Debt deal expected to hit Washington area economy, defense firms
By Marjorie Censer and Peter Whoriskey,
The hundreds of billions of dollars in cuts to military spending proposed in the federal debt-reduction deal would hit the Washington region’s defense industry hard, forcing layoffs and undermining the local economy for several years, analysts said.
Defense firms around Washington have already been shrinking, but the proposed cuts would slice even further into an industry that is a pillar of the region’s economy, according to economists.
The proposed budget deal would cut $350 billion from defense budgets over 10 years, in the first defense reductions since the 1990s, according to the White House. But the contraction could go much further because the deal calls for the possibility of more deficit-reduction measures by the end of the year.
Under the plan, proposed by President Obama and congressional leaders, if a bipartisan committee does not reach agreement on a second round of cuts after negotiating for about four months, a “trigger” mechanism would kick in, forcing automatic cuts of $600 billion in defense programs.
Michael S. Lewis, an industry analyst with Lazard Capital Markets, suggested that the cuts in the defense budget could rise to $650 billion. He estimated that that would reduce discretionary defense spending by 7 percent annually within five years. Other estimates go even higher.
“That would have dire consequences,” Lewis said. “Jobs would be stopped, and there would be long-term implications for the industrial base. All that expertise and production in making jet fighters and tanks will go elsewhere.”
He suggested that large programs, such as Lockheed Martin’s F-35 program and the Navy’s 30-year shipbuilding effort, could be trimmed, though he cautioned that the information about the defense cuts is still sketchy.
Given the lack of specifics, many companies are simply bracing for cuts.
But Chantilly-based TASC, which provides technical services such as systems engineering to the Pentagon and the intelligence community, isn’t changing course yet.
Dale Luddeke, the company’s chief growth officer, said it’s too early to say what might result from the debt deal, though TASC recognizes that the negotiations will affect government spending and is taking that into account as it plans for the future.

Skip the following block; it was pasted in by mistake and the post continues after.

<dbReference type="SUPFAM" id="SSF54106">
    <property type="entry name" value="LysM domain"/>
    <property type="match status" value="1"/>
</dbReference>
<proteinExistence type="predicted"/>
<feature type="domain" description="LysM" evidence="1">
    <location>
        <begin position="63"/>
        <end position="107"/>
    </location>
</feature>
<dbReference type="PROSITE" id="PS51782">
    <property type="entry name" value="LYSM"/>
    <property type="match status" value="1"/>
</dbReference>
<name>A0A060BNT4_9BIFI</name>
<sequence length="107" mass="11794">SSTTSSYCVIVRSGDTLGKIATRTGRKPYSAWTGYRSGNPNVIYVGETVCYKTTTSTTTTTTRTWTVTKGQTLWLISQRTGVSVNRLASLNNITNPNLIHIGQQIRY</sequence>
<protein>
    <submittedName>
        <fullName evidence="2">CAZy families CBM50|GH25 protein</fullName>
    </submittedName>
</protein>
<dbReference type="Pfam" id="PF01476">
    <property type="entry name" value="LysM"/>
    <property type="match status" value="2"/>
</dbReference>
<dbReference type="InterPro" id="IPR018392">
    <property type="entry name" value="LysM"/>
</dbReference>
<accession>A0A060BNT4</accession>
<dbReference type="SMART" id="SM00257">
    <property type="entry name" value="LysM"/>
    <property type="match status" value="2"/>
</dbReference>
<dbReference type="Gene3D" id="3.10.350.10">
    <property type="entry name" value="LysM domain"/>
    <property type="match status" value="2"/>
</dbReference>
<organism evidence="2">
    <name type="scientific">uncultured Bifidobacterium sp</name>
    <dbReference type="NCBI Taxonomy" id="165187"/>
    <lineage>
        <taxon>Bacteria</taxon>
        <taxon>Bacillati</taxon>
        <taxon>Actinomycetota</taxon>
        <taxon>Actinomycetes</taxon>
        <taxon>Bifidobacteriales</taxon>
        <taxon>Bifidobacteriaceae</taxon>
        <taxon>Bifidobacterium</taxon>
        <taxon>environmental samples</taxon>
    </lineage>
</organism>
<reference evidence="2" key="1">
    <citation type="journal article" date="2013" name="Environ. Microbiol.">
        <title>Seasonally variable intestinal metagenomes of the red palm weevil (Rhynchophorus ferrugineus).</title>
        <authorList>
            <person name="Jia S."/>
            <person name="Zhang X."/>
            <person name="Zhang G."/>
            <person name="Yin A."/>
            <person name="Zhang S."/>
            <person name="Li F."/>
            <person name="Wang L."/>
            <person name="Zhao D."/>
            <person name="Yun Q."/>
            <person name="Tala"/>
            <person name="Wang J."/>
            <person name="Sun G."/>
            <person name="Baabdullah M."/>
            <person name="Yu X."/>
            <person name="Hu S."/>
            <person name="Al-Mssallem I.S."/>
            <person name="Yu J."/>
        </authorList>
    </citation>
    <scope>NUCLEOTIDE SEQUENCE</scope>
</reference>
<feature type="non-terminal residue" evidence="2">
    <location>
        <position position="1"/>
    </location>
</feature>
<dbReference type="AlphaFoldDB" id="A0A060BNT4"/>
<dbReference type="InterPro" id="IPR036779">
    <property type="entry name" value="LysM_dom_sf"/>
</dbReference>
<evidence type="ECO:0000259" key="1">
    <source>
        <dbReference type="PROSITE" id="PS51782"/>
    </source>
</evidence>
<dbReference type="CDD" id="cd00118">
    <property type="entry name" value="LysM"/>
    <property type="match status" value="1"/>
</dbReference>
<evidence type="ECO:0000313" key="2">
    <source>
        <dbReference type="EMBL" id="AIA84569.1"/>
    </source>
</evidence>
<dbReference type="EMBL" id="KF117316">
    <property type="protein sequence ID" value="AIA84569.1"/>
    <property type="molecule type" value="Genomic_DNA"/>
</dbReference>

“That’s our strategic outlook, but for right now we have contractual obligations to hit,” he said.
During the defense buildup over the past decade, the Washington area’s economy became more dependent on the federal government and, in particular, defense spending.
Federal spending amounts to about 37 percent of the regional economy, up from 33 percent in 2000, according to figures from the Center for Regional Analysis at George Mason University.
Since 2000, the volume of defense procurement contracts in the area has almost tripled, rising from $12 billion to more than $35 billion, according to the center’s figures.
But over the past year, the defense industry has been reeling from changes initiated by the Pentagon, which has cut some large programs and called for contractors to become more efficient and less expensive. Bethesda-based Lockheed Martin has made some of the largest cuts, announcing in June that it is offering “voluntary layoffs” to 6,500 employees. The company had already announced that it would lay off 2,700 employees in its aeronautics and space systems businesses, and last year it offered an early-exit buyout for about one-quarter of its top executives.
Falls Church-based General Dynamics this year laid off 112 Woodbridge employees after the Defense Department ended a Marine Corps vehicle program.
Last week, some of the largest defense contractors announced flat or declining earnings. Northrop Grumman, for instance, saw both profit and sales decline in what Wes Bush, the company’s chairman, chief executive and president, called a “very dynamic” environment. He said federal customers are moving more slowly to award contracts and are spending more conservatively.